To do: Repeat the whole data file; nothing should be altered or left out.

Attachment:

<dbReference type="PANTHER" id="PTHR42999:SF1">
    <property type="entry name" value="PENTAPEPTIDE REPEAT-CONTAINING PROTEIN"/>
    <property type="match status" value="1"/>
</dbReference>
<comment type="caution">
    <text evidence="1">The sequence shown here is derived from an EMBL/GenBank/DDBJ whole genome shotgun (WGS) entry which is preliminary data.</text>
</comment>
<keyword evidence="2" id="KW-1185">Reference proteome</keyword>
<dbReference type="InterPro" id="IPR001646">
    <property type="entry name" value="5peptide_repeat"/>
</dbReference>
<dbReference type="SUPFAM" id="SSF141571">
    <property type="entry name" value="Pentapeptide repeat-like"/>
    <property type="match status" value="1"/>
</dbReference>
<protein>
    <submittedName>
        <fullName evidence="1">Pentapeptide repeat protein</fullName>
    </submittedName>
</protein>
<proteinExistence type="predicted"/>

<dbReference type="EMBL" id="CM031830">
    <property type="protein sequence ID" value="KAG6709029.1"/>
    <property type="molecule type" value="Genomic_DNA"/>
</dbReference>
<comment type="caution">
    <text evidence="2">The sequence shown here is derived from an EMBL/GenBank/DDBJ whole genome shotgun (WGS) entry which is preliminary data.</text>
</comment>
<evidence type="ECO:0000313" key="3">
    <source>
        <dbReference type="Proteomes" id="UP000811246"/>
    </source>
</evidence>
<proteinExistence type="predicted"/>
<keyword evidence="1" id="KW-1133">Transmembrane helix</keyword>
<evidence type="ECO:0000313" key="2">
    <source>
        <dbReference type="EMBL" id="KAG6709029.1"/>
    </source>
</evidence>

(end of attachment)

<dbReference type="PANTHER" id="PTHR42999:SF1">
    <property type="entry name" value="PENTAPEPTIDE REPEAT-CONTAINING PROTEIN"/>
    <property type="match status" value="1"/>
</dbReference>
<comment type="caution">
    <text evidence="1">The sequence shown here is derived from an EMBL/GenBank/DDBJ whole genome shotgun (WGS) entry which is preliminary data.</text>
</comment>
<keyword evidence="2" id="KW-1185">Reference proteome</keyword>
<dbReference type="InterPro" id="IPR001646">
    <property type="entry name" value="5peptide_repeat"/>
</dbReference>
<dbReference type="SUPFAM" id="SSF141571">
    <property type="entry name" value="Pentapeptide repeat-like"/>
    <property type="match status" value="1"/>
</dbReference>
<protein>
    <submittedName>
        <fullName evidence="1">Pentapeptide repeat protein</fullName>
    </submittedName>
</protein>
<proteinExistence type="predicted"/>

<dbReference type="EMBL" id="CM031830">
    <property type="protein sequence ID" value="KAG6709029.1"/>
    <property type="molecule type" value="Genomic_DNA"/>
</dbReference>
<comment type="caution">
    <text evidence="2">The sequence shown here is derived from an EMBL/GenBank/DDBJ whole genome shotgun (WGS) entry which is preliminary data.</text>
</comment>
<evidence type="ECO:0000313" key="3">
    <source>
        <dbReference type="Proteomes" id="UP000811246"/>
    </source>
</evidence>
<proteinExistence type="predicted"/>
<keyword evidence="1" id="KW-1133">Transmembrane helix</keyword>
<evidence type="ECO:0000313" key="2">
    <source>
        <dbReference type="EMBL" id="KAG6709029.1"/>
    </source>
</evidence>